homecryptocurrency NewsWhat Federal Reserve's hawkish tilt means for Bitcoin

What Federal Reserve's hawkish tilt means for Bitcoin

What Federal Reserve's hawkish tilt means for Bitcoin
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By Yashi Gupta  Dec 18, 2021 10:21:27 PM IST (Updated)

Bitcoin prices had risen 2 percet to restest $49,000 after Federal Reserve's hawkish pivot on Wednesday. But this relief rally—as market watchers called it—seems to be dying down. Bitcoin is currently trading at $47,000, down over 3 percent and altcoins are trading in the red as well. So what does Fed's hawkish tilt mean for Bitcoin and other cryptocurrencies? Let's find out

Bitcoin's relief rally--after the US Federal Reserve's hawkish tone amid the new Omicron threat--seems to be fizzling out, as the largest cryptocurrency by market cap declined over 3.5 percent to $47,000.

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Bitcoin had climbed over $4,000 to $49,000 on Wednesday, when the US central bank set the stage for raising interest rates earlier than expected, taking away the stimulus that had propped up the markets for more than a year-and-a-half. Its projections show interest rates can rise to 0.90 percent by the end of 2022, from the current near-zero levels. Some analysts referred to this hawkish tilt as "Powell pivot", as the policymakers were previously debating whether to raise rates at all as the inflation was transitory.
The Fed had also announced accelerating wrapping-up of the bond-buying programme, citing concerns of higher inflation. The pace of inflation is uncomfortably high, Fed Chair Jerome Powell had said at the end of the two-day policy meeting.
After the COVID-19 pandemic struck the country in March 2022, the Federal Reserve had decreased the interest rates to near-zero levels. And it was spending $120 trillion every month to buy treasury bills as a part of its crisis-level bond-buying programme.


As the global economy showed signs of recovery from the pandemic, for months, Fed policymakers were of the view that inflation was "transitory" and that it would ease on its own as supply-chain bottlenecks eased. But no such luck.  US inflation surged to 6.8 percent in November--the highest it's been since 1982.
Bitcoin, which had slipped below $50,000 after bears took over the market earlier in December, had risen over 2 percent to touch $49,000 again. However, it did not last long as the coin declined over 3 percent to $47,000 Friday. Meanwhile, the Bank of England raised interest rates from near-zero to 0.25 percent, becoming the first among the world's advanced economies to do so.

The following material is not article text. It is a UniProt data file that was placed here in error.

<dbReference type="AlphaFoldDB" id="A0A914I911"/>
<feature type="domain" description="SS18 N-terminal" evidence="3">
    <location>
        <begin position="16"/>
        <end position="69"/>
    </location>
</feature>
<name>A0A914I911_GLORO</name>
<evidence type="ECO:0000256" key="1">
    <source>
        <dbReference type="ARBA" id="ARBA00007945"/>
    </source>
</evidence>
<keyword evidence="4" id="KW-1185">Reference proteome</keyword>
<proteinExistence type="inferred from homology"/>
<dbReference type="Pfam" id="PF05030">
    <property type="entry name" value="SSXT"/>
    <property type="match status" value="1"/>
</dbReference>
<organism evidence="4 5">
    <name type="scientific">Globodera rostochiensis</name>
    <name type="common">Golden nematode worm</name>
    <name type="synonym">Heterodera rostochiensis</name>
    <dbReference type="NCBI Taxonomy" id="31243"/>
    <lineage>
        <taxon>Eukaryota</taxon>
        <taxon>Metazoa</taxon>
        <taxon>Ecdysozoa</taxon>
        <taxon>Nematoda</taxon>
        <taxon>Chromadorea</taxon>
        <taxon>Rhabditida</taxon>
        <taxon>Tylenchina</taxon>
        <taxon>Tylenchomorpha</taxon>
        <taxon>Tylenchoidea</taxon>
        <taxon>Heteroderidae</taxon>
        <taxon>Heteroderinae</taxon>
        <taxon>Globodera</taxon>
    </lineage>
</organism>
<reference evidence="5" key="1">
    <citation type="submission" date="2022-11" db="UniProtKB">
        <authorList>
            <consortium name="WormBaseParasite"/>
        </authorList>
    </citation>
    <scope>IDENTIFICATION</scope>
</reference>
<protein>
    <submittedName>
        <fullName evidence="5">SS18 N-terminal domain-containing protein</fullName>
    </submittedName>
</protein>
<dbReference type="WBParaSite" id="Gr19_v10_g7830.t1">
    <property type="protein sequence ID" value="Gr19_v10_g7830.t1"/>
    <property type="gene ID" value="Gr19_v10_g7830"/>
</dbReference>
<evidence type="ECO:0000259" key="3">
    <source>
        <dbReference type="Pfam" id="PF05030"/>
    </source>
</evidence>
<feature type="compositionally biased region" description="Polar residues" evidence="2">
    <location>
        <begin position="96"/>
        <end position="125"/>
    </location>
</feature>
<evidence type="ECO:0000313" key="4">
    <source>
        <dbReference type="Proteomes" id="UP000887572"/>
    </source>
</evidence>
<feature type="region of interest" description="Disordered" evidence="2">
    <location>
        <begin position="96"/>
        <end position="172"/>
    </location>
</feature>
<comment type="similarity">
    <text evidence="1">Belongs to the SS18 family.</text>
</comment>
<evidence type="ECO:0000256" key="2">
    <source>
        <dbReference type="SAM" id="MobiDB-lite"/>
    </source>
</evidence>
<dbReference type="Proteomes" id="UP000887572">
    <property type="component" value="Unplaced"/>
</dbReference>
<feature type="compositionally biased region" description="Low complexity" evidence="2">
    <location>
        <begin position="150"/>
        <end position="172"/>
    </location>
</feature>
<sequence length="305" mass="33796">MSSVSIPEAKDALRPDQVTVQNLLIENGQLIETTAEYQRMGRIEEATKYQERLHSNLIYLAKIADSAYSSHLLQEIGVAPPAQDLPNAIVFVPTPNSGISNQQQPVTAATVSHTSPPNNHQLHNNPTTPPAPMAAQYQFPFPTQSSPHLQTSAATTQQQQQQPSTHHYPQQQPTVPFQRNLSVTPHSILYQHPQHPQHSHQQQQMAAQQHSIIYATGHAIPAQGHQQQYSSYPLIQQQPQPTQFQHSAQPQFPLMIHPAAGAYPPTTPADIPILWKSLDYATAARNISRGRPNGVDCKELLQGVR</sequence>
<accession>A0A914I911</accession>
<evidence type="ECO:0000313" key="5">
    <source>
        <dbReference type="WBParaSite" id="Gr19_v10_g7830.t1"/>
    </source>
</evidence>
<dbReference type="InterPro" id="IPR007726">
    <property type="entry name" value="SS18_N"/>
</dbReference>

The drop followed the overnight sell-off on Wall Street when tech-heavy Nasdaq declined over 2.5 percent. Experts said investors are reallocating money from risky bets like Bitcoin and tech stocks.
"The crypto space is seeing a lot of repositioning and that is leading to some unwanted selling pressure, but the medium- and long-term outlooks remain firmly in place," Edward Moya, a senior market participant with Oanda told CoinDesk.
Bitcoin is considered by many experts as a hedge against inflation as the supply of Bitcoin is limited to 21 million, as opposed to, say, the US dollar, which typically increases over time. So if the supply of the US dollar increases, when that of Bitcoin is limited, the value of Bitcoin in USD should increase, ceteris paribus.
However, Bitcoin is also a risky asset. And easy money policies push investors to make risky bets, if central banks tighten monetary policies and make it harder to get credit, risky bets like Bitcoin become riskier and less attractive.
"On one hand, tightened monetary policy may lead to the less rapid growth of Bitcoin demand, as many use it to hedge against inflation, and less QE, in theory, means less inflation," Joe DiPasquale of crypto hedge fund BitBull told CoinDesk. QE, or qualitative easing, is a monetary policy tool in which central banks buy long-term securities to increase the money supply in the economy. Less QE decreases the money supply in the economy. Federal Bank's asset-buying programme (buying treasuries worth $120 billion) was the largest QE in history.
On the other hand, DiPasquale said, "the effects of the largest QE ever may lead to the largest inflation in history, regardless of the Fed attempting to scale back". If this happens, the demand and price of Bitcoin can rise to fresh all-time highs, DiPasquale said.
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